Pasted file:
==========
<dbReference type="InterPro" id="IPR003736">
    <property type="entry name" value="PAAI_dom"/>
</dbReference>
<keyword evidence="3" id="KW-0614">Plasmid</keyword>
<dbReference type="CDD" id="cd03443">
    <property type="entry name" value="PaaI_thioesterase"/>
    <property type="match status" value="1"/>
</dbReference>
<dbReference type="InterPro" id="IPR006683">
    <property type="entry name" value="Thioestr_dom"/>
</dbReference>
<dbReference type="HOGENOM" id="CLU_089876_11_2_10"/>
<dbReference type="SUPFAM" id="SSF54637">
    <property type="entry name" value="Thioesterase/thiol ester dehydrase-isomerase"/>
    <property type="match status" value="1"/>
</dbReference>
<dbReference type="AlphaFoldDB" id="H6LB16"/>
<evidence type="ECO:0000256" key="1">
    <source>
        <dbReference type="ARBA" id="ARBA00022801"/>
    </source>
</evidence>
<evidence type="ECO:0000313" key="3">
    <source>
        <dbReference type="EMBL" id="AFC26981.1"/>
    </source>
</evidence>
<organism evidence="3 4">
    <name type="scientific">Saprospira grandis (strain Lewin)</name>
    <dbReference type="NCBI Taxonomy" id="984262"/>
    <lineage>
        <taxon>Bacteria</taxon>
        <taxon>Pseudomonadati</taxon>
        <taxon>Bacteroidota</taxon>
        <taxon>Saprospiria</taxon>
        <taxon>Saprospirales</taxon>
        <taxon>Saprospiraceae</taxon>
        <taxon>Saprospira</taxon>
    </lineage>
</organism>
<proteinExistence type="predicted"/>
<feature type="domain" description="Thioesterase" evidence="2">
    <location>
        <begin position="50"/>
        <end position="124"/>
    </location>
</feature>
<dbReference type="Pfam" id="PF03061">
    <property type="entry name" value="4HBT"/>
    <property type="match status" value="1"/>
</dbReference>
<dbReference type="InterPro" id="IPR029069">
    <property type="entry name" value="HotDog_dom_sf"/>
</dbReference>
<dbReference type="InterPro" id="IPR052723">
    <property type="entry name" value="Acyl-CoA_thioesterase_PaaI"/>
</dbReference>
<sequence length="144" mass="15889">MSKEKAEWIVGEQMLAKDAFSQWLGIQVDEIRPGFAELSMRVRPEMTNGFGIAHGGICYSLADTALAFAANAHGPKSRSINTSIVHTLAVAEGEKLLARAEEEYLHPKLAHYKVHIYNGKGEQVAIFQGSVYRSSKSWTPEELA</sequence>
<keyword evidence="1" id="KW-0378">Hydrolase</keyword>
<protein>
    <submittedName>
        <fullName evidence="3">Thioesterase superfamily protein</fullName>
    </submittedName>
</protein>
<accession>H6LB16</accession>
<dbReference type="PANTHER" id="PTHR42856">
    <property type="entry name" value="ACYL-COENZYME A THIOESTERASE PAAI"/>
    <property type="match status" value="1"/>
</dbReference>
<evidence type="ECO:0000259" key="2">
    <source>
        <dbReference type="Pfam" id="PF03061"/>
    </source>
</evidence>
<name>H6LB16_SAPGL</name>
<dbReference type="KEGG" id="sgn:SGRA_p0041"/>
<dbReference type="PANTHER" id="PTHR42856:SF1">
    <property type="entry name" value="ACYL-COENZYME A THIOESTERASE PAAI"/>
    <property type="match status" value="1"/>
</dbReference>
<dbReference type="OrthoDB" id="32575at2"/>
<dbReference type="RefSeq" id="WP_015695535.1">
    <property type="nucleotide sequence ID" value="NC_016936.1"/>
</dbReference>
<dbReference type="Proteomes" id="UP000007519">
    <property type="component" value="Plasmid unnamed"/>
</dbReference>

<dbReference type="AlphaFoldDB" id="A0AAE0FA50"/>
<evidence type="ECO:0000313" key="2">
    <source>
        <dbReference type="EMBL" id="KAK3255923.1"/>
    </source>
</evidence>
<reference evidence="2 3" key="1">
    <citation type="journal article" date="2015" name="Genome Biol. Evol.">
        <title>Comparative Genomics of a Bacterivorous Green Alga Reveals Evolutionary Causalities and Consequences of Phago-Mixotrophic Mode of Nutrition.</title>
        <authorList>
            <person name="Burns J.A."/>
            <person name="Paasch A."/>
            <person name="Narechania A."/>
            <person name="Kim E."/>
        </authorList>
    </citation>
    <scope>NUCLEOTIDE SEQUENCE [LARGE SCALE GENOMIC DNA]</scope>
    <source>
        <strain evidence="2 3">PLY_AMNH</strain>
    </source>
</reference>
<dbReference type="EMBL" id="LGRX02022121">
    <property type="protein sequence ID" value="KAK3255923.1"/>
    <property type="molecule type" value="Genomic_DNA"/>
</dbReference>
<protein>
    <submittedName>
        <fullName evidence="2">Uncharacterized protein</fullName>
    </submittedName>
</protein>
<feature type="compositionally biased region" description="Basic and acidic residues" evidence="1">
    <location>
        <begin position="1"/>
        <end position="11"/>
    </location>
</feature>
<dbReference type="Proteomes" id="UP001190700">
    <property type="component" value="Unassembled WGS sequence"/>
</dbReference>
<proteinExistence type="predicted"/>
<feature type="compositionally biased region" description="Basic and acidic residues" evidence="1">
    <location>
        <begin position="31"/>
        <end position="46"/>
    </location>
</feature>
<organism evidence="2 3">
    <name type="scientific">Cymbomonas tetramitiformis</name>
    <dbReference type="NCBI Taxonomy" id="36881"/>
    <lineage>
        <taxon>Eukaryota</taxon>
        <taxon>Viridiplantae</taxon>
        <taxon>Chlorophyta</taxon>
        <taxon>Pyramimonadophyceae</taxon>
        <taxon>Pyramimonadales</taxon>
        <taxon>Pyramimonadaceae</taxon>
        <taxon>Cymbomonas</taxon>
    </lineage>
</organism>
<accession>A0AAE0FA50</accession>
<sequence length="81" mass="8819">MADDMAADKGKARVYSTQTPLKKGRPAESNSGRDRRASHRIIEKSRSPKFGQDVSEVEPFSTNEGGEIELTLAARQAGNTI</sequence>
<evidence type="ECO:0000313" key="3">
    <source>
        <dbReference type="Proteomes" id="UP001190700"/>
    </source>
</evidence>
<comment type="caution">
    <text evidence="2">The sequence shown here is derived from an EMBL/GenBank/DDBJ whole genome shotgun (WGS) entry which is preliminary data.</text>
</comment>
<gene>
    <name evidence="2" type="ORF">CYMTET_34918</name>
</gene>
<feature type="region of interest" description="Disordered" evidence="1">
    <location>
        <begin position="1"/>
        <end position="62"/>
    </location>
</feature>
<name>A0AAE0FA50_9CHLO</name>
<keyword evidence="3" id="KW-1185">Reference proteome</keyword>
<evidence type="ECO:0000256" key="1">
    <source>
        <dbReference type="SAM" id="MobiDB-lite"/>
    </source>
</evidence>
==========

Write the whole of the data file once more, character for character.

<dbReference type="InterPro" id="IPR003736">
    <property type="entry name" value="PAAI_dom"/>
</dbReference>
<keyword evidence="3" id="KW-0614">Plasmid</keyword>
<dbReference type="CDD" id="cd03443">
    <property type="entry name" value="PaaI_thioesterase"/>
    <property type="match status" value="1"/>
</dbReference>
<dbReference type="InterPro" id="IPR006683">
    <property type="entry name" value="Thioestr_dom"/>
</dbReference>
<dbReference type="HOGENOM" id="CLU_089876_11_2_10"/>
<dbReference type="SUPFAM" id="SSF54637">
    <property type="entry name" value="Thioesterase/thiol ester dehydrase-isomerase"/>
    <property type="match status" value="1"/>
</dbReference>
<dbReference type="AlphaFoldDB" id="H6LB16"/>
<evidence type="ECO:0000256" key="1">
    <source>
        <dbReference type="ARBA" id="ARBA00022801"/>
    </source>
</evidence>
<evidence type="ECO:0000313" key="3">
    <source>
        <dbReference type="EMBL" id="AFC26981.1"/>
    </source>
</evidence>
<organism evidence="3 4">
    <name type="scientific">Saprospira grandis (strain Lewin)</name>
    <dbReference type="NCBI Taxonomy" id="984262"/>
    <lineage>
        <taxon>Bacteria</taxon>
        <taxon>Pseudomonadati</taxon>
        <taxon>Bacteroidota</taxon>
        <taxon>Saprospiria</taxon>
        <taxon>Saprospirales</taxon>
        <taxon>Saprospiraceae</taxon>
        <taxon>Saprospira</taxon>
    </lineage>
</organism>
<proteinExistence type="predicted"/>
<feature type="domain" description="Thioesterase" evidence="2">
    <location>
        <begin position="50"/>
        <end position="124"/>
    </location>
</feature>
<dbReference type="Pfam" id="PF03061">
    <property type="entry name" value="4HBT"/>
    <property type="match status" value="1"/>
</dbReference>
<dbReference type="InterPro" id="IPR029069">
    <property type="entry name" value="HotDog_dom_sf"/>
</dbReference>
<dbReference type="InterPro" id="IPR052723">
    <property type="entry name" value="Acyl-CoA_thioesterase_PaaI"/>
</dbReference>
<sequence length="144" mass="15889">MSKEKAEWIVGEQMLAKDAFSQWLGIQVDEIRPGFAELSMRVRPEMTNGFGIAHGGICYSLADTALAFAANAHGPKSRSINTSIVHTLAVAEGEKLLARAEEEYLHPKLAHYKVHIYNGKGEQVAIFQGSVYRSSKSWTPEELA</sequence>
<keyword evidence="1" id="KW-0378">Hydrolase</keyword>
<protein>
    <submittedName>
        <fullName evidence="3">Thioesterase superfamily protein</fullName>
    </submittedName>
</protein>
<accession>H6LB16</accession>
<dbReference type="PANTHER" id="PTHR42856">
    <property type="entry name" value="ACYL-COENZYME A THIOESTERASE PAAI"/>
    <property type="match status" value="1"/>
</dbReference>
<evidence type="ECO:0000259" key="2">
    <source>
        <dbReference type="Pfam" id="PF03061"/>
    </source>
</evidence>
<name>H6LB16_SAPGL</name>
<dbReference type="KEGG" id="sgn:SGRA_p0041"/>
<dbReference type="PANTHER" id="PTHR42856:SF1">
    <property type="entry name" value="ACYL-COENZYME A THIOESTERASE PAAI"/>
    <property type="match status" value="1"/>
</dbReference>
<dbReference type="OrthoDB" id="32575at2"/>
<dbReference type="RefSeq" id="WP_015695535.1">
    <property type="nucleotide sequence ID" value="NC_016936.1"/>
</dbReference>
<dbReference type="Proteomes" id="UP000007519">
    <property type="component" value="Plasmid unnamed"/>
</dbReference>

<dbReference type="AlphaFoldDB" id="A0AAE0FA50"/>
<evidence type="ECO:0000313" key="2">
    <source>
        <dbReference type="EMBL" id="KAK3255923.1"/>
    </source>
</evidence>
<reference evidence="2 3" key="1">
    <citation type="journal article" date="2015" name="Genome Biol. Evol.">
        <title>Comparative Genomics of a Bacterivorous Green Alga Reveals Evolutionary Causalities and Consequences of Phago-Mixotrophic Mode of Nutrition.</title>
        <authorList>
            <person name="Burns J.A."/>
            <person name="Paasch A."/>
            <person name="Narechania A."/>
            <person name="Kim E."/>
        </authorList>
    </citation>
    <scope>NUCLEOTIDE SEQUENCE [LARGE SCALE GENOMIC DNA]</scope>
    <source>
        <strain evidence="2 3">PLY_AMNH</strain>
    </source>
</reference>
<dbReference type="EMBL" id="LGRX02022121">
    <property type="protein sequence ID" value="KAK3255923.1"/>
    <property type="molecule type" value="Genomic_DNA"/>
</dbReference>
<protein>
    <submittedName>
        <fullName evidence="2">Uncharacterized protein</fullName>
    </submittedName>
</protein>
<feature type="compositionally biased region" description="Basic and acidic residues" evidence="1">
    <location>
        <begin position="1"/>
        <end position="11"/>
    </location>
</feature>
<dbReference type="Proteomes" id="UP001190700">
    <property type="component" value="Unassembled WGS sequence"/>
</dbReference>
<proteinExistence type="predicted"/>
<feature type="compositionally biased region" description="Basic and acidic residues" evidence="1">
    <location>
        <begin position="31"/>
        <end position="46"/>
    </location>
</feature>
<organism evidence="2 3">
    <name type="scientific">Cymbomonas tetramitiformis</name>
    <dbReference type="NCBI Taxonomy" id="36881"/>
    <lineage>
        <taxon>Eukaryota</taxon>
        <taxon>Viridiplantae</taxon>
        <taxon>Chlorophyta</taxon>
        <taxon>Pyramimonadophyceae</taxon>
        <taxon>Pyramimonadales</taxon>
        <taxon>Pyramimonadaceae</taxon>
        <taxon>Cymbomonas</taxon>
    </lineage>
</organism>
<accession>A0AAE0FA50</accession>
<sequence length="81" mass="8819">MADDMAADKGKARVYSTQTPLKKGRPAESNSGRDRRASHRIIEKSRSPKFGQDVSEVEPFSTNEGGEIELTLAARQAGNTI</sequence>
<evidence type="ECO:0000313" key="3">
    <source>
        <dbReference type="Proteomes" id="UP001190700"/>
    </source>
</evidence>
<comment type="caution">
    <text evidence="2">The sequence shown here is derived from an EMBL/GenBank/DDBJ whole genome shotgun (WGS) entry which is preliminary data.</text>
</comment>
<gene>
    <name evidence="2" type="ORF">CYMTET_34918</name>
</gene>
<feature type="region of interest" description="Disordered" evidence="1">
    <location>
        <begin position="1"/>
        <end position="62"/>
    </location>
</feature>
<name>A0AAE0FA50_9CHLO</name>
<keyword evidence="3" id="KW-1185">Reference proteome</keyword>
<evidence type="ECO:0000256" key="1">
    <source>
        <dbReference type="SAM" id="MobiDB-lite"/>
    </source>
</evidence>